The molecular clock hypothesis is an important concept in biology. Deviations from a constant rate of nucleotide substitution have been found widely among lineages, genomes, genes and individual sites. Phylogenetic research can accommodate for these differences in applying specific models of evolution. Lineage-specific rate heterogeneity however can generate bi- or multimodal distributions of substitution rates across the branches of a tree and this may mislead phylogenetic inferences with currently available models. The plant family Annonaceae is an excellent case to study lineage-specific rate heterogeneity. The two major sister subfamilies, Annonoideae and Malmeoideae, have shown great discrepancies in branch lengths. We used high-throughput sequencing data of 72 genes, 99 spacers and 16 introns from 24 chloroplast genomes and nuclear ribosomal DNA of 23 species to study the molecular rate of evolution in Annonaceae. In all analyses, longer branch lengths and/or higher substitution rates were found for the Annonoideae compared to the Malmeoideae. The Annonaceae had wide variability in chloroplast length, ranging from minimal 175,684bp to 201,723 for Annonoideae and minimal 152,357 to 170,985bp in Malmeoideae, mostly reflecting variation in inverted-repeat length. The Annonoideae showed a higher GC-content in the conserved parts of the chloroplast genome and higher omega (dN/dS)-ratios than the Malmeoideae, which could indicate less stringent purifying selection, a pattern that has been found in groups with small population sizes. This study generates new insights into the processes causing lineage-specific rate heterogeneity, which could lead to improved phylogenetic methods.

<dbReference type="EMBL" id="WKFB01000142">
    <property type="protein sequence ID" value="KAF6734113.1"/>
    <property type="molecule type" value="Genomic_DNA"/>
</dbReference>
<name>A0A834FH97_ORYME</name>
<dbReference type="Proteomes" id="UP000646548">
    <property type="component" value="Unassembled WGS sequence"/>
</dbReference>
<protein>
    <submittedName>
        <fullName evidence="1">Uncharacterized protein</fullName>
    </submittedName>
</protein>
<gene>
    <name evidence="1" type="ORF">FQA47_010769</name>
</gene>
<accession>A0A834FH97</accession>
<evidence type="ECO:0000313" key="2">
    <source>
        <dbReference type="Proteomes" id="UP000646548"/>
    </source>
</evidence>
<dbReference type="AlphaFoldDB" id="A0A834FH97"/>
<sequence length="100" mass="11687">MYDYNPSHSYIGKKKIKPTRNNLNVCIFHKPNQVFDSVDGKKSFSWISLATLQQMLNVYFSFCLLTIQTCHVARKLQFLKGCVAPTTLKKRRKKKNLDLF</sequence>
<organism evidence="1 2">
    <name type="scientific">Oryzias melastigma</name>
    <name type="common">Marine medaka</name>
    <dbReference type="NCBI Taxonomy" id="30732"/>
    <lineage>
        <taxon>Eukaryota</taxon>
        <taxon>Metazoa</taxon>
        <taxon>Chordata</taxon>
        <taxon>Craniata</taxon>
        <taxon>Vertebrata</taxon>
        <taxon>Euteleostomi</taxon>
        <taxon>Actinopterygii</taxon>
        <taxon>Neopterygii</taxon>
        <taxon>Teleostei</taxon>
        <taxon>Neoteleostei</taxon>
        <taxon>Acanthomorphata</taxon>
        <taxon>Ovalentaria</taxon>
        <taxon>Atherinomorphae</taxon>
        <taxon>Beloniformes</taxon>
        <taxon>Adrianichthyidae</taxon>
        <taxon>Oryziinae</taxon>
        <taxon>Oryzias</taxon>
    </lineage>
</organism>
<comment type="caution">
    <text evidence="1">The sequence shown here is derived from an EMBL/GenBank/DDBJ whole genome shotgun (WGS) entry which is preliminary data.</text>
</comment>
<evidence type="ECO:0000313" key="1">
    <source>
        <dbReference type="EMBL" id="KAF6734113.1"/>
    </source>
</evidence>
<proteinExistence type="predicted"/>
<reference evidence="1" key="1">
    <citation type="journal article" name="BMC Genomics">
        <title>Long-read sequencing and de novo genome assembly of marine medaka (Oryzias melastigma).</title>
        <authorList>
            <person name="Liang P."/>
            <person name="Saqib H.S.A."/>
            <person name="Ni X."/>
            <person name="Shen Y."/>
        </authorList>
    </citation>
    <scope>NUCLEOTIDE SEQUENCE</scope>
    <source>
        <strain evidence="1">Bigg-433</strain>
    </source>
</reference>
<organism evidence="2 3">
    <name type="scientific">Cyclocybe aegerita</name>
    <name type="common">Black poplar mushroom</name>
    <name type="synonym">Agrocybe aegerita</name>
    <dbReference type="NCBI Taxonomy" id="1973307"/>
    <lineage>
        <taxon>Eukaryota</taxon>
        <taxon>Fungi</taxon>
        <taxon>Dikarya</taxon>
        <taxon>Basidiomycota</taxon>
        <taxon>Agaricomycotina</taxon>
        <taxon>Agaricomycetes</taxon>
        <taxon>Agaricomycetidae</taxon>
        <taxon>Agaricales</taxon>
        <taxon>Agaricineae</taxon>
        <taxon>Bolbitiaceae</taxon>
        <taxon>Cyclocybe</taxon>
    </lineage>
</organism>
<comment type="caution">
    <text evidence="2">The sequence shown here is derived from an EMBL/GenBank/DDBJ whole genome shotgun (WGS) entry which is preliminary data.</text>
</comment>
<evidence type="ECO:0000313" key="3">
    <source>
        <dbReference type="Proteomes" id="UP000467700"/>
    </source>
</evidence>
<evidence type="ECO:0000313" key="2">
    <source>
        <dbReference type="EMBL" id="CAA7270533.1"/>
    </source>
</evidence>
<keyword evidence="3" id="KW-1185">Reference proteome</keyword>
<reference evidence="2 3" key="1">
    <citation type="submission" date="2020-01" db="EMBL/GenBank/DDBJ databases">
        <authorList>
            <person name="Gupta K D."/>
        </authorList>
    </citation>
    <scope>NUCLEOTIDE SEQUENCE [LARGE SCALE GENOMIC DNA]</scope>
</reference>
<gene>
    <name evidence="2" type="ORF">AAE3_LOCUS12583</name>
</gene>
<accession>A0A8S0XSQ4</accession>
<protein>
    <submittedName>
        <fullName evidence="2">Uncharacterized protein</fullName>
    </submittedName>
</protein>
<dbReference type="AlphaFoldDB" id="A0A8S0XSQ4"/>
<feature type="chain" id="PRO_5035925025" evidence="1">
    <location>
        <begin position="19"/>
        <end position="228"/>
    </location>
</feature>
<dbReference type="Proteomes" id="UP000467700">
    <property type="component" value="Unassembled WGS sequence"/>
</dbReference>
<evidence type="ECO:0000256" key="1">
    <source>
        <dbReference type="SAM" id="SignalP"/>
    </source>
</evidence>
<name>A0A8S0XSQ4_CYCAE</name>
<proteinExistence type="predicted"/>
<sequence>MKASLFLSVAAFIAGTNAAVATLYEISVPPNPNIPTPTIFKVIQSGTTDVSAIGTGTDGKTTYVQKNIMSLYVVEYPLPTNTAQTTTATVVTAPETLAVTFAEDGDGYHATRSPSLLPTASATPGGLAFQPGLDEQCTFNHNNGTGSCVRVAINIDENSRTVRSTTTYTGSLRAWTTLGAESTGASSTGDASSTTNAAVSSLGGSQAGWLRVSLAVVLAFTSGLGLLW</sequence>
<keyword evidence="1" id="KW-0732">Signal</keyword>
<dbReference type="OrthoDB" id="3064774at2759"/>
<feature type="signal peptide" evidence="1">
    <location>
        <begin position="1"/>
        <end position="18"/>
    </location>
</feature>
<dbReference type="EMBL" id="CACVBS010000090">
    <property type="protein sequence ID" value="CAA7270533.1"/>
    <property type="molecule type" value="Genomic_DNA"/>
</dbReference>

Assuntos
Annonaceae/classificação , Evolução Molecular , Annonaceae/genética , Composição de Bases , Teorema de Bayes , Cloroplastos/classificação , Cloroplastos/genética , DNA de Plantas/química , DNA de Plantas/isolamento & purificação , DNA de Plantas/metabolismo , DNA Ribossômico/classificação , DNA Ribossômico/genética , Genes de Plantas , Filogenia , Análise de Sequência de DNA
9.
Mol Phylogenet Evol ; 101: 216-223, 2016 08.
Artigo em Inglês | MEDLINE | ID: mdl-27138293

RESUMO

Vitales is well-known for including the economically important fruit crop, the wine grape (Vitis vinifera). However, the position of the Vitales in the higher eudicots has been a subject of much debate. It has been variously reported to be sister to the Saxifragales and together as sister to the rest of rosids, or sister to the fabids-malvids clade, or sister to the Santalales, or sister to the fabids-malvids-Saxifragales clade. However, in all of these scenarios, the support values for the relationship of Vitales on the phylogenies were only low to moderate. Additionally, all previous studies sampled only Vitis vinifera as the representative of the Vitales. We herein expanded the sampling of the Vitales to include representatives of all major clades of the order, as well as representatives of other key lineages including Saxifragales, Dilleniales, and Santalales. Extensive likelihood and Bayesian analyses were conducted to test the position of Vitales, using different numbers of genes, a variety of partitioning strategies, and both nucleotide and amino acid sequences. With the expanded sampling strategy, almost all analyses supported the relationship of Vitales as sister to Saxifragales. This relationship was supported in a 72-gene data set with a bootstrap value of 91%, the highest support value reported to date. Based on this topology, we discuss possible morphological synapomorphies shared between Vitales and Saxifragales. Furthermore, a hypothesis of reticulate evolution was postulated as an explanation for the incongruence of Vitales' position when comparing plastid and nuclear gene phylogenies.


Assuntos
Vitis/classificação , Teorema de Bayes , Cloroplastos/classificação , Cloroplastos/genética , DNA de Plantas/química , DNA de Plantas/isolamento & purificação , DNA de Plantas/metabolismo , Filogenia , Plastídeos/genética , Análise de Sequência de DNA , Vitis/genética
10.
Syst Biol ; 65(1): 51-65, 2016 Jan.
Artigo em Inglês | MEDLINE | ID: mdl-26430060

RESUMO